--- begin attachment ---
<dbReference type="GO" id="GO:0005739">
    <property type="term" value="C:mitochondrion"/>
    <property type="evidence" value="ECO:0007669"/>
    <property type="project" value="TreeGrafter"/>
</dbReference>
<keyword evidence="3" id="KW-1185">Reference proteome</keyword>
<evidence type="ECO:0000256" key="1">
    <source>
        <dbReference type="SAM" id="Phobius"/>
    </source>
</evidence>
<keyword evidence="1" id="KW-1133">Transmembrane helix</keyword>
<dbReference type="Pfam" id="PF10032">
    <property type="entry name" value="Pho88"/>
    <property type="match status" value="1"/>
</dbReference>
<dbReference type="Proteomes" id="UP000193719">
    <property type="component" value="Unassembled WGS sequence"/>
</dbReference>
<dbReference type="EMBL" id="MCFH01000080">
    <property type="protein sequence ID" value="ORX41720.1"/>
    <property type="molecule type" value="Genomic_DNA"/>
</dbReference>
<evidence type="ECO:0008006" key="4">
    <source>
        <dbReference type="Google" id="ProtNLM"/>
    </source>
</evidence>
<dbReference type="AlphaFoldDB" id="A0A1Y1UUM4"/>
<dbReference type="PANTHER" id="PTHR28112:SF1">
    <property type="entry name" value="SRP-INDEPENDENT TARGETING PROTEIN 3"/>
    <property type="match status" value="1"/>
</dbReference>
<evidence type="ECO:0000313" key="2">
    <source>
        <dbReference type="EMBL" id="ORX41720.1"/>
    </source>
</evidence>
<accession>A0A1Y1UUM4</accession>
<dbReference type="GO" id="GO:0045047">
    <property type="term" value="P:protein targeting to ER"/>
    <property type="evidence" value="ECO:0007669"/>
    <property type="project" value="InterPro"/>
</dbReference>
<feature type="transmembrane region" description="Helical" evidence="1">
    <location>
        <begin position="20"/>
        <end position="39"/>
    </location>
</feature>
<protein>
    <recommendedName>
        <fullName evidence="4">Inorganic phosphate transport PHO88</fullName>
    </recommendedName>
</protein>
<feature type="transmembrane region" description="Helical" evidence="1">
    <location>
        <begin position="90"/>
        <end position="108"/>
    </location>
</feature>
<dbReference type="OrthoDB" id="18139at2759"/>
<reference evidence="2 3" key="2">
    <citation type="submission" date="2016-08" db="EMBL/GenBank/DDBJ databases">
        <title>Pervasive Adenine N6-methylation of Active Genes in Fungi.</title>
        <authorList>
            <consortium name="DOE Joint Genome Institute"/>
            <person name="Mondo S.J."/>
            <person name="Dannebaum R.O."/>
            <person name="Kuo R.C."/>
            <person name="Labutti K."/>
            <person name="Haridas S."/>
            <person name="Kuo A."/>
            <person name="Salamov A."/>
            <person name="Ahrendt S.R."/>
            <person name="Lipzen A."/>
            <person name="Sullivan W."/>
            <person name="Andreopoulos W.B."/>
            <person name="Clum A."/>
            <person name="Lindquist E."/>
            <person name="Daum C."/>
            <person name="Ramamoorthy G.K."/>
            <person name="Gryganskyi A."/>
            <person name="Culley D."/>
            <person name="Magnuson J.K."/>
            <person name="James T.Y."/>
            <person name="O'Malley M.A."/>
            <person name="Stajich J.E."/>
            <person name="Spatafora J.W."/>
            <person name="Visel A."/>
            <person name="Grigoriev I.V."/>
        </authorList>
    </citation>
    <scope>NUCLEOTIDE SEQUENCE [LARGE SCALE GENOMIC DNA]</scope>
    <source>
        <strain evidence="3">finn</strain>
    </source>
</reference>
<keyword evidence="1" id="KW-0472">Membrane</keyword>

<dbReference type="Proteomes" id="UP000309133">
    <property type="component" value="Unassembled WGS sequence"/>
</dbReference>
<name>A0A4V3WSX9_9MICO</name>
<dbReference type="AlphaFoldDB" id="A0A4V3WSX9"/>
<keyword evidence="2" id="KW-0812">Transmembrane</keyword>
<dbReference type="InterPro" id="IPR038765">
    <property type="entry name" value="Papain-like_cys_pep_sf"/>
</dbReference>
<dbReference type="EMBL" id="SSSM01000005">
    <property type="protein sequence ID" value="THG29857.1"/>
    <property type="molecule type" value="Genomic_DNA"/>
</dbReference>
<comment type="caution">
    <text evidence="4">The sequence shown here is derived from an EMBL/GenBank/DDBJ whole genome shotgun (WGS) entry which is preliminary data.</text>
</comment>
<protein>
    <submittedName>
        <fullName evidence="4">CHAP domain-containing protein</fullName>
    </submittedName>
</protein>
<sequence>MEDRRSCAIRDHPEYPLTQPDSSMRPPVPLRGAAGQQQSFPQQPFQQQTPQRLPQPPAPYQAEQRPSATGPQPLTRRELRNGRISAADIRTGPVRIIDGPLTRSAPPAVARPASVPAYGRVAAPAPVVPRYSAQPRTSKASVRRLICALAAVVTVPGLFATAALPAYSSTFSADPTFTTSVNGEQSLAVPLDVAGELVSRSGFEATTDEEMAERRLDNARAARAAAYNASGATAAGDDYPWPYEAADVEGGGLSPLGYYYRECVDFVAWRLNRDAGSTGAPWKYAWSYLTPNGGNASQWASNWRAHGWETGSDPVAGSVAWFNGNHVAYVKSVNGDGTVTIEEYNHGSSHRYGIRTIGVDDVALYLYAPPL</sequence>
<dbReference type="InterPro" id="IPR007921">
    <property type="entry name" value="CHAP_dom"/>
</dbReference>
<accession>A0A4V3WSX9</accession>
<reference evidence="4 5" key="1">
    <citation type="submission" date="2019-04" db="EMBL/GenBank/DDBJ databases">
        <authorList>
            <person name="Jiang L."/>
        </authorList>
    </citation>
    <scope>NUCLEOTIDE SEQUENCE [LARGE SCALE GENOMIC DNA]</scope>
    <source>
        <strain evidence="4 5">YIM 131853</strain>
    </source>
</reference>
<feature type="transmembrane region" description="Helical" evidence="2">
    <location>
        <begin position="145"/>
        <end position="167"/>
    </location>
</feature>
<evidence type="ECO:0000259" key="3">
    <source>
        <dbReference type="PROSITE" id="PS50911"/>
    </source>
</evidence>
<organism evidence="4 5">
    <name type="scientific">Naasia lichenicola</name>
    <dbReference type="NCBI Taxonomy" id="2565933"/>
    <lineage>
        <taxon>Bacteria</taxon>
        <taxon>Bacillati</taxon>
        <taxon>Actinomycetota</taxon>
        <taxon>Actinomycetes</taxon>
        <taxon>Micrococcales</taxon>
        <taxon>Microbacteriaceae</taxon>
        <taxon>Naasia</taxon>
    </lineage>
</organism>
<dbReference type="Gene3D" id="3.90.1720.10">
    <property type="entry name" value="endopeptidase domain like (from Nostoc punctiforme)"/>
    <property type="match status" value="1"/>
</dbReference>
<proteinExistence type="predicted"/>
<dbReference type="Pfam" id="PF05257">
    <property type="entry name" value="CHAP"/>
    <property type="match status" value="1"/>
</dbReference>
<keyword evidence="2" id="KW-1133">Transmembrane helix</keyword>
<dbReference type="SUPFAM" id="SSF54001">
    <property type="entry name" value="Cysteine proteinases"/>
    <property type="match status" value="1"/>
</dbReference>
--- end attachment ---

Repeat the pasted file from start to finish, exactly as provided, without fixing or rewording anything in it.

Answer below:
<dbReference type="GO" id="GO:0005739">
    <property type="term" value="C:mitochondrion"/>
    <property type="evidence" value="ECO:0007669"/>
    <property type="project" value="TreeGrafter"/>
</dbReference>
<keyword evidence="3" id="KW-1185">Reference proteome</keyword>
<evidence type="ECO:0000256" key="1">
    <source>
        <dbReference type="SAM" id="Phobius"/>
    </source>
</evidence>
<keyword evidence="1" id="KW-1133">Transmembrane helix</keyword>
<dbReference type="Pfam" id="PF10032">
    <property type="entry name" value="Pho88"/>
    <property type="match status" value="1"/>
</dbReference>
<dbReference type="Proteomes" id="UP000193719">
    <property type="component" value="Unassembled WGS sequence"/>
</dbReference>
<dbReference type="EMBL" id="MCFH01000080">
    <property type="protein sequence ID" value="ORX41720.1"/>
    <property type="molecule type" value="Genomic_DNA"/>
</dbReference>
<evidence type="ECO:0008006" key="4">
    <source>
        <dbReference type="Google" id="ProtNLM"/>
    </source>
</evidence>
<dbReference type="AlphaFoldDB" id="A0A1Y1UUM4"/>
<dbReference type="PANTHER" id="PTHR28112:SF1">
    <property type="entry name" value="SRP-INDEPENDENT TARGETING PROTEIN 3"/>
    <property type="match status" value="1"/>
</dbReference>
<evidence type="ECO:0000313" key="2">
    <source>
        <dbReference type="EMBL" id="ORX41720.1"/>
    </source>
</evidence>
<accession>A0A1Y1UUM4</accession>
<dbReference type="GO" id="GO:0045047">
    <property type="term" value="P:protein targeting to ER"/>
    <property type="evidence" value="ECO:0007669"/>
    <property type="project" value="InterPro"/>
</dbReference>
<feature type="transmembrane region" description="Helical" evidence="1">
    <location>
        <begin position="20"/>
        <end position="39"/>
    </location>
</feature>
<protein>
    <recommendedName>
        <fullName evidence="4">Inorganic phosphate transport PHO88</fullName>
    </recommendedName>
</protein>
<feature type="transmembrane region" description="Helical" evidence="1">
    <location>
        <begin position="90"/>
        <end position="108"/>
    </location>
</feature>
<dbReference type="OrthoDB" id="18139at2759"/>
<reference evidence="2 3" key="2">
    <citation type="submission" date="2016-08" db="EMBL/GenBank/DDBJ databases">
        <title>Pervasive Adenine N6-methylation of Active Genes in Fungi.</title>
        <authorList>
            <consortium name="DOE Joint Genome Institute"/>
            <person name="Mondo S.J."/>
            <person name="Dannebaum R.O."/>
            <person name="Kuo R.C."/>
            <person name="Labutti K."/>
            <person name="Haridas S."/>
            <person name="Kuo A."/>
            <person name="Salamov A."/>
            <person name="Ahrendt S.R."/>
            <person name="Lipzen A."/>
            <person name="Sullivan W."/>
            <person name="Andreopoulos W.B."/>
            <person name="Clum A."/>
            <person name="Lindquist E."/>
            <person name="Daum C."/>
            <person name="Ramamoorthy G.K."/>
            <person name="Gryganskyi A."/>
            <person name="Culley D."/>
            <person name="Magnuson J.K."/>
            <person name="James T.Y."/>
            <person name="O'Malley M.A."/>
            <person name="Stajich J.E."/>
            <person name="Spatafora J.W."/>
            <person name="Visel A."/>
            <person name="Grigoriev I.V."/>
        </authorList>
    </citation>
    <scope>NUCLEOTIDE SEQUENCE [LARGE SCALE GENOMIC DNA]</scope>
    <source>
        <strain evidence="3">finn</strain>
    </source>
</reference>
<keyword evidence="1" id="KW-0472">Membrane</keyword>

<dbReference type="Proteomes" id="UP000309133">
    <property type="component" value="Unassembled WGS sequence"/>
</dbReference>
<name>A0A4V3WSX9_9MICO</name>
<dbReference type="AlphaFoldDB" id="A0A4V3WSX9"/>
<keyword evidence="2" id="KW-0812">Transmembrane</keyword>
<dbReference type="InterPro" id="IPR038765">
    <property type="entry name" value="Papain-like_cys_pep_sf"/>
</dbReference>
<dbReference type="EMBL" id="SSSM01000005">
    <property type="protein sequence ID" value="THG29857.1"/>
    <property type="molecule type" value="Genomic_DNA"/>
</dbReference>
<comment type="caution">
    <text evidence="4">The sequence shown here is derived from an EMBL/GenBank/DDBJ whole genome shotgun (WGS) entry which is preliminary data.</text>
</comment>
<protein>
    <submittedName>
        <fullName evidence="4">CHAP domain-containing protein</fullName>
    </submittedName>
</protein>
<sequence>MEDRRSCAIRDHPEYPLTQPDSSMRPPVPLRGAAGQQQSFPQQPFQQQTPQRLPQPPAPYQAEQRPSATGPQPLTRRELRNGRISAADIRTGPVRIIDGPLTRSAPPAVARPASVPAYGRVAAPAPVVPRYSAQPRTSKASVRRLICALAAVVTVPGLFATAALPAYSSTFSADPTFTTSVNGEQSLAVPLDVAGELVSRSGFEATTDEEMAERRLDNARAARAAAYNASGATAAGDDYPWPYEAADVEGGGLSPLGYYYRECVDFVAWRLNRDAGSTGAPWKYAWSYLTPNGGNASQWASNWRAHGWETGSDPVAGSVAWFNGNHVAYVKSVNGDGTVTIEEYNHGSSHRYGIRTIGVDDVALYLYAPPL</sequence>
<dbReference type="InterPro" id="IPR007921">
    <property type="entry name" value="CHAP_dom"/>
</dbReference>
<accession>A0A4V3WSX9</accession>
<reference evidence="4 5" key="1">
    <citation type="submission" date="2019-04" db="EMBL/GenBank/DDBJ databases">
        <authorList>
            <person name="Jiang L."/>
        </authorList>
    </citation>
    <scope>NUCLEOTIDE SEQUENCE [LARGE SCALE GENOMIC DNA]</scope>
    <source>
        <strain evidence="4 5">YIM 131853</strain>
    </source>
</reference>
<feature type="transmembrane region" description="Helical" evidence="2">
    <location>
        <begin position="145"/>
        <end position="167"/>
    </location>
</feature>
<evidence type="ECO:0000259" key="3">
    <source>
        <dbReference type="PROSITE" id="PS50911"/>
    </source>
</evidence>
<organism evidence="4 5">
    <name type="scientific">Naasia lichenicola</name>
    <dbReference type="NCBI Taxonomy" id="2565933"/>
    <lineage>
        <taxon>Bacteria</taxon>
        <taxon>Bacillati</taxon>
        <taxon>Actinomycetota</taxon>
        <taxon>Actinomycetes</taxon>
        <taxon>Micrococcales</taxon>
        <taxon>Microbacteriaceae</taxon>
        <taxon>Naasia</taxon>
    </lineage>
</organism>
<dbReference type="Gene3D" id="3.90.1720.10">
    <property type="entry name" value="endopeptidase domain like (from Nostoc punctiforme)"/>
    <property type="match status" value="1"/>
</dbReference>
<proteinExistence type="predicted"/>
<dbReference type="Pfam" id="PF05257">
    <property type="entry name" value="CHAP"/>
    <property type="match status" value="1"/>
</dbReference>
<keyword evidence="2" id="KW-1133">Transmembrane helix</keyword>
<dbReference type="SUPFAM" id="SSF54001">
    <property type="entry name" value="Cysteine proteinases"/>
    <property type="match status" value="1"/>
</dbReference>